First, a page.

Every society has different traditions when it comes to what is and is not acceptable behavior regarding children, every generation also has different ways of doing things. Marriage to a 10-year-old was acceptable in many countries in the past, even in the Gulf Cooperation Council states, but is certainly not acceptable or legal now. Child labor was also legal in many countries in the previous century but is not now. What about Kuwaiti law in general? What are the most important laws when it comes to age?
I personally think that more light should be shed on child rights in the GCC. Today, I have gathered questions from my readers/clients on children in Kuwait and their rights from adults that are concerned.
Minors under 16 for criminal cases
Question: My son is 16 years old and as a teenager he can be hard to control sometimes. His friends and him were caught stealing from the grocery shop next door. I am really worried about him. I heard there is a new law in Kuwait that makes 16 years the new “legal age” and therefore he can be held responsible, is this true?
Fajer: Before I answer the question, I want to make it clear that under Kuwaiti law there is no such thing as “legal age”. There are different circumstances for ages under Kuwaiti law depending on the law that is of concern. I think what you are speaking about is criminal law, in the past those accused of a crime were only trialed at the criminal courts for adults if they were 18 and above. The new law states that minors are now under 16 years old for criminal cases and not 18.
Question: A lot of people say there are no child rights in Kuwait. Is this true? Also, as a teacher, I would like my students to be aware of what they can do or who they can speak to should there be any incidents or when they feel unsafe. What can I tell them?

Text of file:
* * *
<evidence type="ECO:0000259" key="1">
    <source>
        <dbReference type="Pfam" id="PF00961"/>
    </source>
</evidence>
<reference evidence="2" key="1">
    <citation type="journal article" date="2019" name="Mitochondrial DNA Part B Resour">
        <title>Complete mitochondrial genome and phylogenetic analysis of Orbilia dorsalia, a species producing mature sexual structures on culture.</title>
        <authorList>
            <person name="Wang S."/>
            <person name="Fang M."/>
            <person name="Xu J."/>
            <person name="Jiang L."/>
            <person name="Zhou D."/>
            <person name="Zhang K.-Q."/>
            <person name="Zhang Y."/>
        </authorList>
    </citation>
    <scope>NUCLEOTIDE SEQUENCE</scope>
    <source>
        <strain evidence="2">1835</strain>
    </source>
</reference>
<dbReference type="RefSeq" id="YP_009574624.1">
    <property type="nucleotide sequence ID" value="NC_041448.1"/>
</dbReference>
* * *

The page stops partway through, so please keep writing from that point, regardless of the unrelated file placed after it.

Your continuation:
Fajer: Of course children have rights in Kuwait just like any other civil society, but the rights differ accordingly. The Ministry of Health in Kuwait has a Child Protection Hotline; the number is 147, and children in Kuwait should be aware of this number and the services they offer. Adults should also know this number and call it should they see any children being abused.
Divorce and travel
Question: I am divorced and I would like to take my children with me on a holiday back home. Am I allowed to do that? Do my children have the right to refuse also?
Fajer: Questions like this need to be more specific, as a lawyer I need more information from you. It depends on if you are the mother or father and also what is the religion of the marriage as well as the terms that were agreed upon for the divorce.
If you are the mother and the you have “legal guardianship” on the children, legally speaking you still need permission from their father in order to travel. The officer at immigration could ask you for a permission letter from their father.
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By Attorney Fajer Ahmed